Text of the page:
[JURIST] The US Environmental Protection Agency (EPA) [official website] will not overturn its rejection [press release; JURIST report] of California's request for a waiver that would have allowed it to impose stricter greenhouse gas emissions standards on cars and light trucks, EPA Administrator Stephen L. Johnson testified [recorded video] Thursday in front of the US Senate Committee on Environment and Public Works [official website]. Johnson reiterated the EPA's opinion that it is preferable to implement a single, unified national standard for greenhouse gas regulation, as opposed to a state-by-state network of regulations, and pointed to the Energy Independence and Security Act of 2007 [HR 6 materials; WH fact sheet], signed into law in December by President George W. Bush. The act will require automakers to reach an industry-wide average fuel efficiency for cars, SUVs and small trucks of 35 miles per gallon by 2020. Earlier this week, the EPA denied a request [JURIST report] for full explanation of the emissions waiver rejection. AP has more.
Johnson's testimony at the hearing [committee materials] was requested by Sen. Barbara Boxer (D-CA) [official profile] after her environmental committee opened an investigation into the EPA's rejection. According to excerpts of documents [text] turned over to the Senate Committee by the EPA following the waiver rejection, EPA officials had told Johnson that California had met the "compelling and extraordinary conditions" requisite to justify the federal waiver, in contrast to the EPA's December statement when it denied the waiver that California didn't have "compelling and extraordinary conditions." Boxer responded to the documents, saying:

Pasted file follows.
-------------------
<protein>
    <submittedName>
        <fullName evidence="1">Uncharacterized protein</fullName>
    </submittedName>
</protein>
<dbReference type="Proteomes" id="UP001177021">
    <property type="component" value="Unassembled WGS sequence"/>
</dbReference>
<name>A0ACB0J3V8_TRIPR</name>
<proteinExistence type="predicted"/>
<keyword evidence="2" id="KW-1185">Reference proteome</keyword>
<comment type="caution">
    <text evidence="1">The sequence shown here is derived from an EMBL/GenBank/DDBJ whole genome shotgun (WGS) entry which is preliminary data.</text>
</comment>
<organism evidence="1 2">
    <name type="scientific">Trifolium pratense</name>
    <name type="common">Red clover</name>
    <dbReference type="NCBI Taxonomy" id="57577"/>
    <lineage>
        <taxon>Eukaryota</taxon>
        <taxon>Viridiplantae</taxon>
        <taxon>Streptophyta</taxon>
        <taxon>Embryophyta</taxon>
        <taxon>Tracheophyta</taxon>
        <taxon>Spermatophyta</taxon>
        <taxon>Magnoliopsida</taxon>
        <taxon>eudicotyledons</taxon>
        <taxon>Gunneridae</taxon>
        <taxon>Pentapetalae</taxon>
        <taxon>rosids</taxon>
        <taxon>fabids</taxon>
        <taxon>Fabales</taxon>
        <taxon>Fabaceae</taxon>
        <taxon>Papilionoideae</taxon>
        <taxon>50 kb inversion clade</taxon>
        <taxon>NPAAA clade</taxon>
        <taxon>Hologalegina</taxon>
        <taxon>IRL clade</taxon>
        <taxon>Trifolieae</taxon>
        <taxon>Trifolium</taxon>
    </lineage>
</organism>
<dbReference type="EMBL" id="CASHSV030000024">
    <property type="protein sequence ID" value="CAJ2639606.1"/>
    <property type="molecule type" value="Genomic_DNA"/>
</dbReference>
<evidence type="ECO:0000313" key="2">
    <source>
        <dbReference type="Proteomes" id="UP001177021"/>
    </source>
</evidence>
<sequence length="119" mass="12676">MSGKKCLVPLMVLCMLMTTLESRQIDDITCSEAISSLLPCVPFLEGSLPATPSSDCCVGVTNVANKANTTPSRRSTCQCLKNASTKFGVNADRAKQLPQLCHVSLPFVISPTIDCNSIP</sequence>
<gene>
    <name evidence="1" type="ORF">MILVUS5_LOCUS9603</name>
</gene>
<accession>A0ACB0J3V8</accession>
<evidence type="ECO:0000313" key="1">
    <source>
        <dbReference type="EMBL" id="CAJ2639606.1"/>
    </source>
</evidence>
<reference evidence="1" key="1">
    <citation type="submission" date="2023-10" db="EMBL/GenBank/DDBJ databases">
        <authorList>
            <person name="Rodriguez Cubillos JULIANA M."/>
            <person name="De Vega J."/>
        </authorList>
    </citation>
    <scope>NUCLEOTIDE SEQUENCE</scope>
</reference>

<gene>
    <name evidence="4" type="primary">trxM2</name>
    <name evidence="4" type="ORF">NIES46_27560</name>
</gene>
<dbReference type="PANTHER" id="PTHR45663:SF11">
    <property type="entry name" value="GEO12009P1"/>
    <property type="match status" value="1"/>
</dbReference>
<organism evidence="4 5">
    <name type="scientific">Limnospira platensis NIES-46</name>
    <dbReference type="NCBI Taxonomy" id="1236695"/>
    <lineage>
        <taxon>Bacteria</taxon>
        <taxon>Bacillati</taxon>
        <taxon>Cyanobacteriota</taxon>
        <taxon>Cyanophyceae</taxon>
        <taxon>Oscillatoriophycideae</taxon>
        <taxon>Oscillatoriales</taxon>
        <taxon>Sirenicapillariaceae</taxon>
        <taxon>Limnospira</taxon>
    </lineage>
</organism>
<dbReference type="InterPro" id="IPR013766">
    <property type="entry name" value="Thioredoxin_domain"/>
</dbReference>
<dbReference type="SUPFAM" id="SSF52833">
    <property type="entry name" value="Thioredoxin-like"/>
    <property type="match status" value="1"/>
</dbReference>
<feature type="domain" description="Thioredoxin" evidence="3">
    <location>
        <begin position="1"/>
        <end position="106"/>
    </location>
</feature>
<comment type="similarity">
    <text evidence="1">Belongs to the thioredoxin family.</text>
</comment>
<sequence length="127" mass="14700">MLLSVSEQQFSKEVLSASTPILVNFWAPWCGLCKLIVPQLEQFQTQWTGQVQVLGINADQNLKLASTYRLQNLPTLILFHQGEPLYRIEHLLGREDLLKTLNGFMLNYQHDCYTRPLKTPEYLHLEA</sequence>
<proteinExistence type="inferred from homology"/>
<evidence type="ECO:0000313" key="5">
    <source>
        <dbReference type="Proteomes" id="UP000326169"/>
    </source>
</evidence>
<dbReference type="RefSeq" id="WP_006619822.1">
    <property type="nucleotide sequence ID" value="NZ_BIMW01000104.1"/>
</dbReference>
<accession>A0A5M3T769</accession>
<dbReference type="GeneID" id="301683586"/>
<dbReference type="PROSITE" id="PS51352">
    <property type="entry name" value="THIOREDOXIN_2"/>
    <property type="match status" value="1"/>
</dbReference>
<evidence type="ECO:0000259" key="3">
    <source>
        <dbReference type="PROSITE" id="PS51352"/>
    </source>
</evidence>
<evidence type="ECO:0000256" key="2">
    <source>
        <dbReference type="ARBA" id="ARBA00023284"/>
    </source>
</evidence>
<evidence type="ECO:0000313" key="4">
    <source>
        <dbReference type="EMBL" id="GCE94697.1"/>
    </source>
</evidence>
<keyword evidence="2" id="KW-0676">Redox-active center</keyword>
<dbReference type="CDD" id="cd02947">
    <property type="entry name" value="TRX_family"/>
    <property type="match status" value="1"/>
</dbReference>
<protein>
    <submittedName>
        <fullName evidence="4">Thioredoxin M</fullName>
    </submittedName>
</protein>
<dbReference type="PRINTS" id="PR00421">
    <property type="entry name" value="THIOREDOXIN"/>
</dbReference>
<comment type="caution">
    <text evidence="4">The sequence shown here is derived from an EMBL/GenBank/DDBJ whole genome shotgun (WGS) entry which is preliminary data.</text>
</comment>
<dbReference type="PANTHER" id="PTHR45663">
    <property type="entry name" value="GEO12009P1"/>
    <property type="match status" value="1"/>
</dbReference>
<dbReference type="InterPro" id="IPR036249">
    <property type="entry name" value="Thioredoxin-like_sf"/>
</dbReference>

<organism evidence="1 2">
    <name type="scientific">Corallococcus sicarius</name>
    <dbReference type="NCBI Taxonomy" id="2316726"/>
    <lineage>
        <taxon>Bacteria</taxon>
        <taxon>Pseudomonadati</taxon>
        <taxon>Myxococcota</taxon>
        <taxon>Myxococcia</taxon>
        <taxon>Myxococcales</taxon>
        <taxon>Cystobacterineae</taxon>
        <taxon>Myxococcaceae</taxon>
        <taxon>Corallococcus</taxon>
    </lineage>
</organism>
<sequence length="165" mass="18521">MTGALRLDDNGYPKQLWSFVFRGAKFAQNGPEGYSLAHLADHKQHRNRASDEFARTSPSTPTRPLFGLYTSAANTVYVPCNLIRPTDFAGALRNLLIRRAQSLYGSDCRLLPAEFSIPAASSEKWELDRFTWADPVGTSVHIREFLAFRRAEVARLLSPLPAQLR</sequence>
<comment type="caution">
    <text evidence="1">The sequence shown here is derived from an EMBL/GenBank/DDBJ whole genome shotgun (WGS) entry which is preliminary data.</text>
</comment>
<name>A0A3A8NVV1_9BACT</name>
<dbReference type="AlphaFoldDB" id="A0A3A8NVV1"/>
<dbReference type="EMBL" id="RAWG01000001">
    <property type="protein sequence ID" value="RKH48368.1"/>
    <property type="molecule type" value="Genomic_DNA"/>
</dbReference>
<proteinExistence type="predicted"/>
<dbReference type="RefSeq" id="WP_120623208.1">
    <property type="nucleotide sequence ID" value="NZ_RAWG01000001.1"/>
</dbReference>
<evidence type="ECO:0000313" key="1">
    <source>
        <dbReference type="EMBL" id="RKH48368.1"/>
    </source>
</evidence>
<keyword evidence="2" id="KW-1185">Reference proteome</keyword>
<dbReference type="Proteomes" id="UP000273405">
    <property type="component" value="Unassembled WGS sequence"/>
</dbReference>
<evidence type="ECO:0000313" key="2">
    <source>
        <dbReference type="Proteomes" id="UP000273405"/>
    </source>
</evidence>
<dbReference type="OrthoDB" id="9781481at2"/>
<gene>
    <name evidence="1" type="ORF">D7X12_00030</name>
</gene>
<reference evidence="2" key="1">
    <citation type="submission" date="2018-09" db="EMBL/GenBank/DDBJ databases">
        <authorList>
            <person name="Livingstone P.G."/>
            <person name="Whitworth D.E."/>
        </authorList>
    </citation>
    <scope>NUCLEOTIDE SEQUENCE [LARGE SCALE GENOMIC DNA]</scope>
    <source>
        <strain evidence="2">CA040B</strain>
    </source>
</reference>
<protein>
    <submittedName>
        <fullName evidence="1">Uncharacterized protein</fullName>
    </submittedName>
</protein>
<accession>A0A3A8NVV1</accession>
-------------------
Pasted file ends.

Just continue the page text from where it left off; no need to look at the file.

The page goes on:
As our investigation of the EPA record continues, it is clear that EPA's own experts told Administrator Johnson that California's case for the waiver is solid. His decision was not supported by the facts, by the law, by the science, or by precedent. [Thursday's] hearing provides an important opportunity to closely question the Administrator on this unconscionable decision. I look forward to the reversal of this decision as soon as possible.The California standards would have required car manufacturers to cut emissions by 25 percent from cars and light trucks, and 18 percent from SUVs, starting with the 2009 model year. California's Air Resources Board [official website] adopted the greenhouse gas standards in 2004 [press release], but it could not mandate them unless the EPA granted a waiver of the lighter Federal Clean Air Act (CAA) [text] standards. California is the only state permitted to seek a waiver under the CAA, but if granted, other states have the option of choosing between the federal standards and those of California. At least 11 states had indicated that they would follow the California standard. California Governor Arnold Schwarzenegger has said the state will appeal the decision [statement text]. AP has more.